“As has become its inclination, the Federal Circuit said that Judge Alan Albright of the Western District of Texas clearly abused his discretion in denying the motion because the public and private interest factors plainly favored transfer.”
The U.S. Court of Appeals for the Federal Circuit (CAFC) today granted Apple’s petition for a writ of mandamus asking the court to direct the U.S. District Court for the Western District of Texas to transfer a case brought by BillJCo, LLC to the Northern District of California.
BillJCo owns six patents directed to beacon technology, with Bill Johnson and his son Jason Johnson, who lives in Waco, Texas, named as inventors or co-inventors. The suit was brought against Apple for infringement based on its iBeacon protocol. Apple argued that it “researched, designed, and developed the accused technology from its headquarters within the [Northern District of California]; that evidence and witnesses would likely be in Northern California; and that neither BillJCo nor this litigation had any meaningful connection to Western Texas.” The district court denied Apple’s motion for transfer, disagreeing that the N.D. of CA would be “clearly more convenient.”
As has become its inclination, the Federal Circuit said that Judge Alan Albright of the Western District of Texas clearly abused his discretion in denying the motion because the public and private interest factors plainly favored transfer.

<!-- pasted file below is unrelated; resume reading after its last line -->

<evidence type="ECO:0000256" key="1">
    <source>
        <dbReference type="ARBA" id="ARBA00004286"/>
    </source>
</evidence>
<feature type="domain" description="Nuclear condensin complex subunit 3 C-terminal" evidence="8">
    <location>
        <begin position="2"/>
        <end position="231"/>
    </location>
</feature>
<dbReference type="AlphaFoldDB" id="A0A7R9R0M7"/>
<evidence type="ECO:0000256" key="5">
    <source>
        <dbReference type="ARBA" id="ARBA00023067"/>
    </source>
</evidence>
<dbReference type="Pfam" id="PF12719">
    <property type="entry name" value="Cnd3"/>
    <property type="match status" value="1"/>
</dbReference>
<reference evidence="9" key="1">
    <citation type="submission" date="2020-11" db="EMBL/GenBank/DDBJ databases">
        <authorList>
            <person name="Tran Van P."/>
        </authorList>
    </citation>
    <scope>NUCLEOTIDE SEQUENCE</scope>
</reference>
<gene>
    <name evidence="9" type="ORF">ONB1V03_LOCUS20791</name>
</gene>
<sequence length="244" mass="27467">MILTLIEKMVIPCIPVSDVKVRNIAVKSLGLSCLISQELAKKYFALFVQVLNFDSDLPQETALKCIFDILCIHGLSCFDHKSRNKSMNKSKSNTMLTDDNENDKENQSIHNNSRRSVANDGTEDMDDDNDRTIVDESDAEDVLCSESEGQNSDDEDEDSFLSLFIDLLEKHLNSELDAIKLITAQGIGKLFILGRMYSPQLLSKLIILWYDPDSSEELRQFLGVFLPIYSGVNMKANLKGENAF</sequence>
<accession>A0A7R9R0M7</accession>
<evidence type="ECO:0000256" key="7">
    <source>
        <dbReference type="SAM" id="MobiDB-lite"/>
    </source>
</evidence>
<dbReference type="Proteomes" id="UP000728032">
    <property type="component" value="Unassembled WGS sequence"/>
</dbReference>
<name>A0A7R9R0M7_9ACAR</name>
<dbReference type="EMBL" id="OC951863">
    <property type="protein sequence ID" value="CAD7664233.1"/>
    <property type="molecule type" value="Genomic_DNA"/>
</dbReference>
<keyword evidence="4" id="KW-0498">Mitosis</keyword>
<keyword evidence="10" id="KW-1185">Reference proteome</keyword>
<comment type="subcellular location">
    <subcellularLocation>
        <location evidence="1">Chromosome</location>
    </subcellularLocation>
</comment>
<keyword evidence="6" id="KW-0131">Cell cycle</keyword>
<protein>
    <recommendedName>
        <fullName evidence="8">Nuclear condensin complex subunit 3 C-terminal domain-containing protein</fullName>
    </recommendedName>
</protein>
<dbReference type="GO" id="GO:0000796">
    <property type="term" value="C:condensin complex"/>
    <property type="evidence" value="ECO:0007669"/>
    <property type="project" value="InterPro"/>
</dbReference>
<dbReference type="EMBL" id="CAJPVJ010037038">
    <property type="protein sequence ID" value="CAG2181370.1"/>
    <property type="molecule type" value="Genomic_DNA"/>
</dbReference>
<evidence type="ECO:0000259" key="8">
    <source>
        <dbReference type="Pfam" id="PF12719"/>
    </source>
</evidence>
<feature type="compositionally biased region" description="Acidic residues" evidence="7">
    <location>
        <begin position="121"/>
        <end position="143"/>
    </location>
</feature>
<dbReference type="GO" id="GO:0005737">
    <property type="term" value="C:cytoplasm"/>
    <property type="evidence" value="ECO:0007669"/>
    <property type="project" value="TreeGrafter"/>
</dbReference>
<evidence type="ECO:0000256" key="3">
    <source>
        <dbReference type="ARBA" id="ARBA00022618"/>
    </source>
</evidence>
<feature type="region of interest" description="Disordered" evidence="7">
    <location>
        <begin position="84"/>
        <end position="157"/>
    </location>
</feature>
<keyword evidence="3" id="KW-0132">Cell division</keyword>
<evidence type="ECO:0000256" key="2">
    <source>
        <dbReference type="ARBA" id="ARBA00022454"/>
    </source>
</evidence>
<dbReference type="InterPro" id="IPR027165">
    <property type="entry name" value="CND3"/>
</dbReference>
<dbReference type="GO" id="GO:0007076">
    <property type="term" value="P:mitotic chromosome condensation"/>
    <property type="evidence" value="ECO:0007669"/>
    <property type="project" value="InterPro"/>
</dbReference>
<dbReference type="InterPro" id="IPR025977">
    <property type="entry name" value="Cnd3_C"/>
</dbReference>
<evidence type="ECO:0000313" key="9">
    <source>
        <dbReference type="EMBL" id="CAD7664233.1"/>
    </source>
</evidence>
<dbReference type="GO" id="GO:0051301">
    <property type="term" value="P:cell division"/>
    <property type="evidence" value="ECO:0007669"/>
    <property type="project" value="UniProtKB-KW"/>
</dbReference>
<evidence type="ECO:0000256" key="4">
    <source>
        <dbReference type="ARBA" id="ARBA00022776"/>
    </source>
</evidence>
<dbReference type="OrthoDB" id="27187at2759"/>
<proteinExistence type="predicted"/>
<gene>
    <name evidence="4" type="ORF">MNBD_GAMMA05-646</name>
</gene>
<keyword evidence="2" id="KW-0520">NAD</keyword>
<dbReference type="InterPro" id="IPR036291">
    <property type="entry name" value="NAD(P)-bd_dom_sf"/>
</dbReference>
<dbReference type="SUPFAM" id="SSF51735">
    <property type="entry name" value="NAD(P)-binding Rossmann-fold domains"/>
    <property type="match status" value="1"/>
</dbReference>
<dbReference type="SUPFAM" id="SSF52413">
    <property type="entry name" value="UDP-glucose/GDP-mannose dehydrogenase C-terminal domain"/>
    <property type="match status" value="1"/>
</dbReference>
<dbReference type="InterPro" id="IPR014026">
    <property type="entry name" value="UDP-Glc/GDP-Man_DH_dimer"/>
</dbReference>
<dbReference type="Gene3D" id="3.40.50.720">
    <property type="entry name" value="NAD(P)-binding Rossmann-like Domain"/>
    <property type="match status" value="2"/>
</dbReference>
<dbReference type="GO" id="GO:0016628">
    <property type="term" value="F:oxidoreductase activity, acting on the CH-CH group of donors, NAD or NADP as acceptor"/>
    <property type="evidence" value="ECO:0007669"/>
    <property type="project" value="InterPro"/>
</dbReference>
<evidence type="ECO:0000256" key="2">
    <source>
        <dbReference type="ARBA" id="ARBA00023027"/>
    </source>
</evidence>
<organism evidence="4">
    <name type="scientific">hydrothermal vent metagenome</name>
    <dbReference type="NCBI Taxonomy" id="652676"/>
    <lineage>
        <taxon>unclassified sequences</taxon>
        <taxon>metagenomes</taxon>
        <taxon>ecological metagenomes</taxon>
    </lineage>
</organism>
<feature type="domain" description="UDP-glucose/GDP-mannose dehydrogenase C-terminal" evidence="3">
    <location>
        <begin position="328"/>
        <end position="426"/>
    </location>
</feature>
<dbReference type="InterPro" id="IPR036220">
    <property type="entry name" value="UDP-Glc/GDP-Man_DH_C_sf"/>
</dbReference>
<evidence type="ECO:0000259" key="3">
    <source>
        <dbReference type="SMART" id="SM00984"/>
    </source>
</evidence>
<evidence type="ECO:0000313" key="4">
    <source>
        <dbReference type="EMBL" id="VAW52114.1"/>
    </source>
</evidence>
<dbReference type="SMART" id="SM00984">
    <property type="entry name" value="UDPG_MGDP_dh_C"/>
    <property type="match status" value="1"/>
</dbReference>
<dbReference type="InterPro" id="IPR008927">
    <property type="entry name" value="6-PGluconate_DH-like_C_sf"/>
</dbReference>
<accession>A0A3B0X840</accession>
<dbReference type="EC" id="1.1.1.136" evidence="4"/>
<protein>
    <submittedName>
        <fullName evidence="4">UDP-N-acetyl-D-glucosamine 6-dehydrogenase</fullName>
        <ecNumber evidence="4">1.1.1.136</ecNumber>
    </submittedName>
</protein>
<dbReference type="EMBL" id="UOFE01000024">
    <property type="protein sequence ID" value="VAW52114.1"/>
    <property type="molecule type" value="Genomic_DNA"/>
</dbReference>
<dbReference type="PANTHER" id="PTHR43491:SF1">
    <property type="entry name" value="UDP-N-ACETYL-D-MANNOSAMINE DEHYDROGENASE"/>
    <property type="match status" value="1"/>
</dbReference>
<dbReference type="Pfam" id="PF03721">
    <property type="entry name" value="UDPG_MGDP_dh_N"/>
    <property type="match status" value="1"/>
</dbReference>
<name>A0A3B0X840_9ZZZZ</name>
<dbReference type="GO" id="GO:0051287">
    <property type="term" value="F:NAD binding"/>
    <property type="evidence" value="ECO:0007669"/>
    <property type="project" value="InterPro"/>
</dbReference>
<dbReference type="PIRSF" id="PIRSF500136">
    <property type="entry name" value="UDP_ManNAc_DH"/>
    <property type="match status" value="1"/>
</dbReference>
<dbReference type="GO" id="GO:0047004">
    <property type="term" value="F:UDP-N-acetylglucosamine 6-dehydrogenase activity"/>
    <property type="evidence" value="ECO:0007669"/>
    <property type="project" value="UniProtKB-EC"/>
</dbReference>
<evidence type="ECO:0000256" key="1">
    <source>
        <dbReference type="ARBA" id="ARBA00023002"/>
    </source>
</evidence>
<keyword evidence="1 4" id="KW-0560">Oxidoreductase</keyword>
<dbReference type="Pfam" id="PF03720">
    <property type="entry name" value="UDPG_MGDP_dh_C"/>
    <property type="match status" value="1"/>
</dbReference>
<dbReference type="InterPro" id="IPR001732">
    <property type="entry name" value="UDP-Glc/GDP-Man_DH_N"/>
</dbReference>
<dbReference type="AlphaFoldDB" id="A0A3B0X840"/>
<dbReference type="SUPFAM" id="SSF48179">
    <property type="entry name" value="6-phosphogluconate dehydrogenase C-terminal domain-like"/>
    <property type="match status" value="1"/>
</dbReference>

In evaluating the factors, the CAFC found that the district court placed too much weight on the ability to compel Jason Johnson as a witness, since he lives in Waco. First, said the court, Johnson had indicated he would be willing to testify in Waco and thus did not need to be compelled, and secondly, there are “numerous potential witnesses Apple identified in Northern California,” meaning the district court placed too much emphasis on this one witness in Waco.
As to the public interest factors, the court held that none of them “is sufficient to override the striking imbalance in favor of transfer on the private interest factors.”
First, the court erred in weighing BillJCo’s headquarters in Flower Mound, Texas, where the patented invention was developed, in favor of the local interest factor because Flower Mound is in the Eastern District of Texas, not the Western District of Texas. Second, “the court assigned too much weight to Apple’s ‘substantial general presence in this District.’ As our precedent has made clear, an assessment of the local interest factor must focus on whether there are “‘significant connections between a particular venue and the events that gave rise to a suit.’”
Since there was no indication that Apple’s Western Texas offices “had any involvement in the research, design, or development of the accused technology,” giving substantial weight to this presence amounts to a clear abuse of discretion, said the CAFC, adding: “The upshot is that this factor also favors transfer.”
Finally, the court once again shot down Albright’s views about court congestion, explaining that “precedent does not permit giving such speculation about whether a court can reach trial faster more weight than all the remaining factors.”
Panelists at IPWatchdog’s Patent Litigation Masters Program earlier this week discussed some of the reasons for the Federal Circuit’s focus on using mandamus to compel transfer of cases, specifically from the Western District of Texas to the Northern District of California, with some speculating it is at least partly rooted in anti-patent sentiment and the CAFC judges’ view that Albright’s court is hearing too many patent cases.